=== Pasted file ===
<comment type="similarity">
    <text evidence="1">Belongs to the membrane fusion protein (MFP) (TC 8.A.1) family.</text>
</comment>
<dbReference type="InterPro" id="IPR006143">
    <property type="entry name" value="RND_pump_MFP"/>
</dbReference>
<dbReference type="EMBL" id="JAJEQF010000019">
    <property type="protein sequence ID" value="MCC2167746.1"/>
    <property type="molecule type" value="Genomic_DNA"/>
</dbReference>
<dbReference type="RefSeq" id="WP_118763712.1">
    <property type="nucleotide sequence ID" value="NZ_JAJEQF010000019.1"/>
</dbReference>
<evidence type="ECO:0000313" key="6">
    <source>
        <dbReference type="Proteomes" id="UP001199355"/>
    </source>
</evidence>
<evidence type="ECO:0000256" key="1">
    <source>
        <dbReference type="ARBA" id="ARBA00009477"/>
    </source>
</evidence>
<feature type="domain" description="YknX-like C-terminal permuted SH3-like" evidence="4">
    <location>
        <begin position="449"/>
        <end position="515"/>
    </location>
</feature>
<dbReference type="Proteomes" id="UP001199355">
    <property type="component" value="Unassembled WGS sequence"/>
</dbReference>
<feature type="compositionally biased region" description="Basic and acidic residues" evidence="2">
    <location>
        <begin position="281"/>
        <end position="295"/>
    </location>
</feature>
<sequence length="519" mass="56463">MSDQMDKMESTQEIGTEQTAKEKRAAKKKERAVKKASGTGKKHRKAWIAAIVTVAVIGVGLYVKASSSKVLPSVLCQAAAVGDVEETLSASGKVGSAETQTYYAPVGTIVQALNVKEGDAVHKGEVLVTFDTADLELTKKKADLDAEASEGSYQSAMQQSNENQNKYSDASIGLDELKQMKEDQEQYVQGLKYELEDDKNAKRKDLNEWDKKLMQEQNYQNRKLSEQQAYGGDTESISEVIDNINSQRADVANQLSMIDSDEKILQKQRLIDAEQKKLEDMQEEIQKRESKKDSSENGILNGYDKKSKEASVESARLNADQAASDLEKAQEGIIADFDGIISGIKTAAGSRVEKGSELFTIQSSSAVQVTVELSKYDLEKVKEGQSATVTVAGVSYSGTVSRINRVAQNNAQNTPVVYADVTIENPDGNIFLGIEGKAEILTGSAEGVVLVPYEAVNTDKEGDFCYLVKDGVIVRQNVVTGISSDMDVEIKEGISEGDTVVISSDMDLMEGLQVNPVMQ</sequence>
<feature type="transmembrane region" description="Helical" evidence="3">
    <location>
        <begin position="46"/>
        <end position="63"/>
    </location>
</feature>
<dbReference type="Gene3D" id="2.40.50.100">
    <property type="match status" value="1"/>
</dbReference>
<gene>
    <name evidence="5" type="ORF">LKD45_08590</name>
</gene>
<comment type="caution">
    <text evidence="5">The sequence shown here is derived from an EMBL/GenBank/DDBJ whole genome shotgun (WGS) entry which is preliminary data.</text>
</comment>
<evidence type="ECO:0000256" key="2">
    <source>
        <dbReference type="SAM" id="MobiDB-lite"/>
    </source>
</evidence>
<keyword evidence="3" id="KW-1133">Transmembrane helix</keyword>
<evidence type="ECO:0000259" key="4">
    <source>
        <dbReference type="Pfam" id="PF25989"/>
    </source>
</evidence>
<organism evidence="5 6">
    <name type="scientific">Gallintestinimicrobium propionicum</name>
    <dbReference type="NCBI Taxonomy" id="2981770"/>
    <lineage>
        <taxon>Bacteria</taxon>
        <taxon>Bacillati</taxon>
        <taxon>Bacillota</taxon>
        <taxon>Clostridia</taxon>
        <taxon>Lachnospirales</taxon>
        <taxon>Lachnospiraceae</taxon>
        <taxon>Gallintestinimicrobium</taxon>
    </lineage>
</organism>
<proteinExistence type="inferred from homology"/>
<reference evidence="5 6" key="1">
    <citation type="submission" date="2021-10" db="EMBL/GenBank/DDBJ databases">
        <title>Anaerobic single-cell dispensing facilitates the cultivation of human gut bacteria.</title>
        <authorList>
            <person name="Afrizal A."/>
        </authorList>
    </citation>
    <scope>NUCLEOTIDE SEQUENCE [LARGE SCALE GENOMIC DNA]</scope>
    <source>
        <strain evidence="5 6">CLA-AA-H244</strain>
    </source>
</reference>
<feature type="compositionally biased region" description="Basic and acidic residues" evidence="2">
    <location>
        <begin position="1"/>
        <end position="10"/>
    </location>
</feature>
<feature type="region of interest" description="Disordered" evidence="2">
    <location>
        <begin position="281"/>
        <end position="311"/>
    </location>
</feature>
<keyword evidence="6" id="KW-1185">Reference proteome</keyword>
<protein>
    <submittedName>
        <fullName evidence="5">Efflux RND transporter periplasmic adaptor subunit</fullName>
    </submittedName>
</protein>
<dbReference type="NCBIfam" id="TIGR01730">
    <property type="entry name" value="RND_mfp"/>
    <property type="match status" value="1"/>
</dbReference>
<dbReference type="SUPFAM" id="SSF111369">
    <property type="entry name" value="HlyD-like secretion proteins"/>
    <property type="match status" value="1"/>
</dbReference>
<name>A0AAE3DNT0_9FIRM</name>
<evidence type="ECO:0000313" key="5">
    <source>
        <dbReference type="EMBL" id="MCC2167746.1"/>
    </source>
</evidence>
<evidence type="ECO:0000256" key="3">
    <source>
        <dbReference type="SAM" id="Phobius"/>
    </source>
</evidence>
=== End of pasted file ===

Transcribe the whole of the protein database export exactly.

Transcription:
<comment type="similarity">
    <text evidence="1">Belongs to the membrane fusion protein (MFP) (TC 8.A.1) family.</text>
</comment>
<dbReference type="InterPro" id="IPR006143">
    <property type="entry name" value="RND_pump_MFP"/>
</dbReference>
<dbReference type="EMBL" id="JAJEQF010000019">
    <property type="protein sequence ID" value="MCC2167746.1"/>
    <property type="molecule type" value="Genomic_DNA"/>
</dbReference>
<dbReference type="RefSeq" id="WP_118763712.1">
    <property type="nucleotide sequence ID" value="NZ_JAJEQF010000019.1"/>
</dbReference>
<evidence type="ECO:0000313" key="6">
    <source>
        <dbReference type="Proteomes" id="UP001199355"/>
    </source>
</evidence>
<evidence type="ECO:0000256" key="1">
    <source>
        <dbReference type="ARBA" id="ARBA00009477"/>
    </source>
</evidence>
<feature type="domain" description="YknX-like C-terminal permuted SH3-like" evidence="4">
    <location>
        <begin position="449"/>
        <end position="515"/>
    </location>
</feature>
<dbReference type="Proteomes" id="UP001199355">
    <property type="component" value="Unassembled WGS sequence"/>
</dbReference>
<feature type="compositionally biased region" description="Basic and acidic residues" evidence="2">
    <location>
        <begin position="281"/>
        <end position="295"/>
    </location>
</feature>
<sequence length="519" mass="56463">MSDQMDKMESTQEIGTEQTAKEKRAAKKKERAVKKASGTGKKHRKAWIAAIVTVAVIGVGLYVKASSSKVLPSVLCQAAAVGDVEETLSASGKVGSAETQTYYAPVGTIVQALNVKEGDAVHKGEVLVTFDTADLELTKKKADLDAEASEGSYQSAMQQSNENQNKYSDASIGLDELKQMKEDQEQYVQGLKYELEDDKNAKRKDLNEWDKKLMQEQNYQNRKLSEQQAYGGDTESISEVIDNINSQRADVANQLSMIDSDEKILQKQRLIDAEQKKLEDMQEEIQKRESKKDSSENGILNGYDKKSKEASVESARLNADQAASDLEKAQEGIIADFDGIISGIKTAAGSRVEKGSELFTIQSSSAVQVTVELSKYDLEKVKEGQSATVTVAGVSYSGTVSRINRVAQNNAQNTPVVYADVTIENPDGNIFLGIEGKAEILTGSAEGVVLVPYEAVNTDKEGDFCYLVKDGVIVRQNVVTGISSDMDVEIKEGISEGDTVVISSDMDLMEGLQVNPVMQ</sequence>
<feature type="transmembrane region" description="Helical" evidence="3">
    <location>
        <begin position="46"/>
        <end position="63"/>
    </location>
</feature>
<dbReference type="Gene3D" id="2.40.50.100">
    <property type="match status" value="1"/>
</dbReference>
<gene>
    <name evidence="5" type="ORF">LKD45_08590</name>
</gene>
<comment type="caution">
    <text evidence="5">The sequence shown here is derived from an EMBL/GenBank/DDBJ whole genome shotgun (WGS) entry which is preliminary data.</text>
</comment>
<evidence type="ECO:0000256" key="2">
    <source>
        <dbReference type="SAM" id="MobiDB-lite"/>
    </source>
</evidence>
<keyword evidence="3" id="KW-1133">Transmembrane helix</keyword>
<evidence type="ECO:0000259" key="4">
    <source>
        <dbReference type="Pfam" id="PF25989"/>
    </source>
</evidence>
<organism evidence="5 6">
    <name type="scientific">Gallintestinimicrobium propionicum</name>
    <dbReference type="NCBI Taxonomy" id="2981770"/>
    <lineage>
        <taxon>Bacteria</taxon>
        <taxon>Bacillati</taxon>
        <taxon>Bacillota</taxon>
        <taxon>Clostridia</taxon>
        <taxon>Lachnospirales</taxon>
        <taxon>Lachnospiraceae</taxon>
        <taxon>Gallintestinimicrobium</taxon>
    </lineage>
</organism>
<proteinExistence type="inferred from homology"/>
<reference evidence="5 6" key="1">
    <citation type="submission" date="2021-10" db="EMBL/GenBank/DDBJ databases">
        <title>Anaerobic single-cell dispensing facilitates the cultivation of human gut bacteria.</title>
        <authorList>
            <person name="Afrizal A."/>
        </authorList>
    </citation>
    <scope>NUCLEOTIDE SEQUENCE [LARGE SCALE GENOMIC DNA]</scope>
    <source>
        <strain evidence="5 6">CLA-AA-H244</strain>
    </source>
</reference>
<feature type="compositionally biased region" description="Basic and acidic residues" evidence="2">
    <location>
        <begin position="1"/>
        <end position="10"/>
    </location>
</feature>
<feature type="region of interest" description="Disordered" evidence="2">
    <location>
        <begin position="281"/>
        <end position="311"/>
    </location>
</feature>
<keyword evidence="6" id="KW-1185">Reference proteome</keyword>
<protein>
    <submittedName>
        <fullName evidence="5">Efflux RND transporter periplasmic adaptor subunit</fullName>
    </submittedName>
</protein>
<dbReference type="NCBIfam" id="TIGR01730">
    <property type="entry name" value="RND_mfp"/>
    <property type="match status" value="1"/>
</dbReference>
<dbReference type="SUPFAM" id="SSF111369">
    <property type="entry name" value="HlyD-like secretion proteins"/>
    <property type="match status" value="1"/>
</dbReference>
<name>A0AAE3DNT0_9FIRM</name>
<evidence type="ECO:0000313" key="5">
    <source>
        <dbReference type="EMBL" id="MCC2167746.1"/>
    </source>
</evidence>
<evidence type="ECO:0000256" key="3">
    <source>
        <dbReference type="SAM" id="Phobius"/>
    </source>
</evidence>